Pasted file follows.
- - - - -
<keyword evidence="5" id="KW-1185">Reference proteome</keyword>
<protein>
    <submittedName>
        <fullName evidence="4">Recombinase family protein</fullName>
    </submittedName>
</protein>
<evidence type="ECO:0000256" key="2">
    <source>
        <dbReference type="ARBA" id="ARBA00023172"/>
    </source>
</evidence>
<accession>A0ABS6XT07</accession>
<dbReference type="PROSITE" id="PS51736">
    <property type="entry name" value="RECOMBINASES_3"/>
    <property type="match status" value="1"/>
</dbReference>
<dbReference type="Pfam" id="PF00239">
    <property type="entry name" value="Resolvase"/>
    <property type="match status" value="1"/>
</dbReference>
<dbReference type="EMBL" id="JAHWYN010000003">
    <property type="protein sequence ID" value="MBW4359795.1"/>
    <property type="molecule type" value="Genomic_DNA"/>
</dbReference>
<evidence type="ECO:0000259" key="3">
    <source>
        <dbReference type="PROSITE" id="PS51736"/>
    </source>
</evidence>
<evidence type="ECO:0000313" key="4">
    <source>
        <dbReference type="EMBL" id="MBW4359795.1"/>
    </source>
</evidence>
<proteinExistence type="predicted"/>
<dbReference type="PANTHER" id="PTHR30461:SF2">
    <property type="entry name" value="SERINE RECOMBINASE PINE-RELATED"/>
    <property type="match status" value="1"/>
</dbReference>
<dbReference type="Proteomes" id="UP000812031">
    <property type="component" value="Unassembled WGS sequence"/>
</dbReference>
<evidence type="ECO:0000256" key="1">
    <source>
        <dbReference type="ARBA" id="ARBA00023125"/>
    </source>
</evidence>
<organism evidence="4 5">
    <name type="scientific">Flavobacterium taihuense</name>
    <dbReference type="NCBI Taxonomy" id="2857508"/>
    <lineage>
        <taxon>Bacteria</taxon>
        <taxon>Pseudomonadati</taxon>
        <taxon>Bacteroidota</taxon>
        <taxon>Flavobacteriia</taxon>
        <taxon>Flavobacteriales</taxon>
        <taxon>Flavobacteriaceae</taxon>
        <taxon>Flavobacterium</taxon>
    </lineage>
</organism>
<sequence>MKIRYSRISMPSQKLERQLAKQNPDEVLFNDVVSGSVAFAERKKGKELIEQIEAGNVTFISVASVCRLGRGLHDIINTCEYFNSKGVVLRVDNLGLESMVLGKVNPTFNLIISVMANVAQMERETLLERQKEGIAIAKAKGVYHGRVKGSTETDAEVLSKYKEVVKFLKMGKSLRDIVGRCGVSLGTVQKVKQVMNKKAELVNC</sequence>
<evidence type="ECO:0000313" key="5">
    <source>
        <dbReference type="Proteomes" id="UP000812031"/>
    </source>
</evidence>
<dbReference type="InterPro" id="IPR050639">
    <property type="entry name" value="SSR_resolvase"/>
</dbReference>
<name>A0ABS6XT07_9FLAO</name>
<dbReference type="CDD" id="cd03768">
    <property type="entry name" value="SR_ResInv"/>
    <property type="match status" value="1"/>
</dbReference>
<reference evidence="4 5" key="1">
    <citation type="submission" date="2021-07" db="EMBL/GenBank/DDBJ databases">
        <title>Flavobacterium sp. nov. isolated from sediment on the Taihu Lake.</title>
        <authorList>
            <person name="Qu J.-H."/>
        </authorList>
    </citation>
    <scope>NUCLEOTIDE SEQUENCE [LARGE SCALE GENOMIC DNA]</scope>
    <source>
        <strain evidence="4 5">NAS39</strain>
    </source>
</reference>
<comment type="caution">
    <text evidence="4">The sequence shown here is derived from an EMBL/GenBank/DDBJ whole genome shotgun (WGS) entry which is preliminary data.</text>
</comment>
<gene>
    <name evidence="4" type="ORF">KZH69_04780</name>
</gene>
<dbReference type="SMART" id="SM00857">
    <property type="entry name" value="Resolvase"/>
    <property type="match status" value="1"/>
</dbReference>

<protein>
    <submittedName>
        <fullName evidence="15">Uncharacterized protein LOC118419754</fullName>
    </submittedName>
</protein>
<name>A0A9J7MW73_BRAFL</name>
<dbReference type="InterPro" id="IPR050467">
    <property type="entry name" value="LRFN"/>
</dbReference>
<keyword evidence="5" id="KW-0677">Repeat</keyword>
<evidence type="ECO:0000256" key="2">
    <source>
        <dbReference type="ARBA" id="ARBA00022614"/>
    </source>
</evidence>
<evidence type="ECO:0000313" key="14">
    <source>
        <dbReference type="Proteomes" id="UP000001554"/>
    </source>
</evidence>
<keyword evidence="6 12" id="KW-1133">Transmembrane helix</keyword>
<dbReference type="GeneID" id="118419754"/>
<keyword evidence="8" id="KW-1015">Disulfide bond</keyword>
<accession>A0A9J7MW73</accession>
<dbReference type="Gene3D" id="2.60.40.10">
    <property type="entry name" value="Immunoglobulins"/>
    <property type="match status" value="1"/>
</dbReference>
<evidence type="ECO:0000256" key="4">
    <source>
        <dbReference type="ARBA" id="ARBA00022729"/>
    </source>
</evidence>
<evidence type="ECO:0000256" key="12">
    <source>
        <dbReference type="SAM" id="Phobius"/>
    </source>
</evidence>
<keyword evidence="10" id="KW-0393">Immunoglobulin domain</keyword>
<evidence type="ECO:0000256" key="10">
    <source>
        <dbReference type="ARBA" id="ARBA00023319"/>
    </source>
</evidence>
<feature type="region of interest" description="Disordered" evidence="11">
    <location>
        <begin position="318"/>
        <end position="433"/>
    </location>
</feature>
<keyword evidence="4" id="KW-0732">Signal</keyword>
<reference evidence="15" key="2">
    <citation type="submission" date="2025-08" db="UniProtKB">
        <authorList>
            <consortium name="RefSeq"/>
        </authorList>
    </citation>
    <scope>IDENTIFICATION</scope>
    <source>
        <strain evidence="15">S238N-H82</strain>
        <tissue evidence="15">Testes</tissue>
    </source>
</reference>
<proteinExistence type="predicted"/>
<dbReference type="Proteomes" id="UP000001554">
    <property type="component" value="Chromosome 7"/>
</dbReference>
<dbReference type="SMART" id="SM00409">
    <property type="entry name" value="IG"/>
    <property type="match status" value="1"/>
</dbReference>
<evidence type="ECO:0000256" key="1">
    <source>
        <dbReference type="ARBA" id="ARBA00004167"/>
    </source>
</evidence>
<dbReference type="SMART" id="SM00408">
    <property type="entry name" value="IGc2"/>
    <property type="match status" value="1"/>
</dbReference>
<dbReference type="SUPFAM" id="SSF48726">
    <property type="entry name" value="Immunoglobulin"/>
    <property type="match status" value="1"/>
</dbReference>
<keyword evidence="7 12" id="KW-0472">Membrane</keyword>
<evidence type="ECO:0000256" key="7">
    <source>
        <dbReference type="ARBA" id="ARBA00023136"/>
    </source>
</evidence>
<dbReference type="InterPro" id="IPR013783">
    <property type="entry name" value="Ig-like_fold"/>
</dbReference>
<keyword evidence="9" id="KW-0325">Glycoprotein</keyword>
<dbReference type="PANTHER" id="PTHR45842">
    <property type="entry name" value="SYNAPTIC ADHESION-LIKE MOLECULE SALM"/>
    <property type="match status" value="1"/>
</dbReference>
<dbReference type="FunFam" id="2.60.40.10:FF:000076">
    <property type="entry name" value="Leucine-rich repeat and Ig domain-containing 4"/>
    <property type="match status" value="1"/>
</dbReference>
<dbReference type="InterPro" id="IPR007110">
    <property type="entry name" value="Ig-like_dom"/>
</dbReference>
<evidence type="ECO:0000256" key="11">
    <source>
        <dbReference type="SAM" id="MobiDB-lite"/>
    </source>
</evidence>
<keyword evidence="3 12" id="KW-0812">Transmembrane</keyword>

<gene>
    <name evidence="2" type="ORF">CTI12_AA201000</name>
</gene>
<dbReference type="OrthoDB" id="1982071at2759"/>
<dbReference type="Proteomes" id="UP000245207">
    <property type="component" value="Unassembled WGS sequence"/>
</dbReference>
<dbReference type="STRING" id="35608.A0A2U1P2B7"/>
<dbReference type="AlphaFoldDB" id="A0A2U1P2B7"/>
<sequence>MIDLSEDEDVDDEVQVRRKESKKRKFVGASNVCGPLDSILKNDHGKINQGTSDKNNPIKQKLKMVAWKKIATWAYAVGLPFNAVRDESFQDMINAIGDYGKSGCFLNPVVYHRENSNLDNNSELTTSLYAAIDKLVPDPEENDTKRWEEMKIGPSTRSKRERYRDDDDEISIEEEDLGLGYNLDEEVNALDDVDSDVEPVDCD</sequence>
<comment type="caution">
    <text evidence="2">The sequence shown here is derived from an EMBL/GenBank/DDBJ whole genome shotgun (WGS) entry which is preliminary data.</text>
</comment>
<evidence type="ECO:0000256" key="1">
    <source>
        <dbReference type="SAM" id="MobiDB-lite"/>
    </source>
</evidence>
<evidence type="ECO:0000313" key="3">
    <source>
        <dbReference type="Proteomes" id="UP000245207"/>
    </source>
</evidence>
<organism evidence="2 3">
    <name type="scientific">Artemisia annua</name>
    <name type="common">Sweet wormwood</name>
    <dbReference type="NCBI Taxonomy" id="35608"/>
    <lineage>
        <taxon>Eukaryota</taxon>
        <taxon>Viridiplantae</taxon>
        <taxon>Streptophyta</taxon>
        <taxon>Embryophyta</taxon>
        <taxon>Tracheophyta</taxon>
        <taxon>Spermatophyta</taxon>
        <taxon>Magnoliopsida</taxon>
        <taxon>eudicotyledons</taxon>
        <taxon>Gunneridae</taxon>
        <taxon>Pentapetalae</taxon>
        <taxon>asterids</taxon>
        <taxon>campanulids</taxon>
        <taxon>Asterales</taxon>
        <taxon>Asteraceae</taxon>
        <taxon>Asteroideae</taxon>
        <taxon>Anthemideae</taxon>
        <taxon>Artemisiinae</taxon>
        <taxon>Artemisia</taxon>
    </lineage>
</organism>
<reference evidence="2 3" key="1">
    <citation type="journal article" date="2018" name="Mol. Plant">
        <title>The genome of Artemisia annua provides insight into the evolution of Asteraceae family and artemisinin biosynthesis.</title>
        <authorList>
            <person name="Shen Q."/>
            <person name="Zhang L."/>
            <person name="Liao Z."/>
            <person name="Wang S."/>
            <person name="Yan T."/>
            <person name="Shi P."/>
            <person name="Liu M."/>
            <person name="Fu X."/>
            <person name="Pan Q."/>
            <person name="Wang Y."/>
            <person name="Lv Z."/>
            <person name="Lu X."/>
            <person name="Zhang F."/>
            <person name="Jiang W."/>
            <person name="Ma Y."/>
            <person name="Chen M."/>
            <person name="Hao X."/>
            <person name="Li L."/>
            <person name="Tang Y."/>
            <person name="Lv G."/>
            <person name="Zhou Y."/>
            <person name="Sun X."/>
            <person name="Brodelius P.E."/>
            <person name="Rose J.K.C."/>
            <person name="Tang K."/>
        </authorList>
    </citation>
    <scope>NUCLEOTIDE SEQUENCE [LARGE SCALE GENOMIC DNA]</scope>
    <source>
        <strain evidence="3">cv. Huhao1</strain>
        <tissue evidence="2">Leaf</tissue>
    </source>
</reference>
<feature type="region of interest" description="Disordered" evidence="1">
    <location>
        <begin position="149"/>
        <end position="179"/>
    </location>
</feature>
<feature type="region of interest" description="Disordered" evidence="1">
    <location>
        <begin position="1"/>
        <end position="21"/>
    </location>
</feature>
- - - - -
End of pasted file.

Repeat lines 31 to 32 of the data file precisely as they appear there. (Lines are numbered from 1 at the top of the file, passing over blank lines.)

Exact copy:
    <source>
        <dbReference type="EMBL" id="MBW4359795.1"/>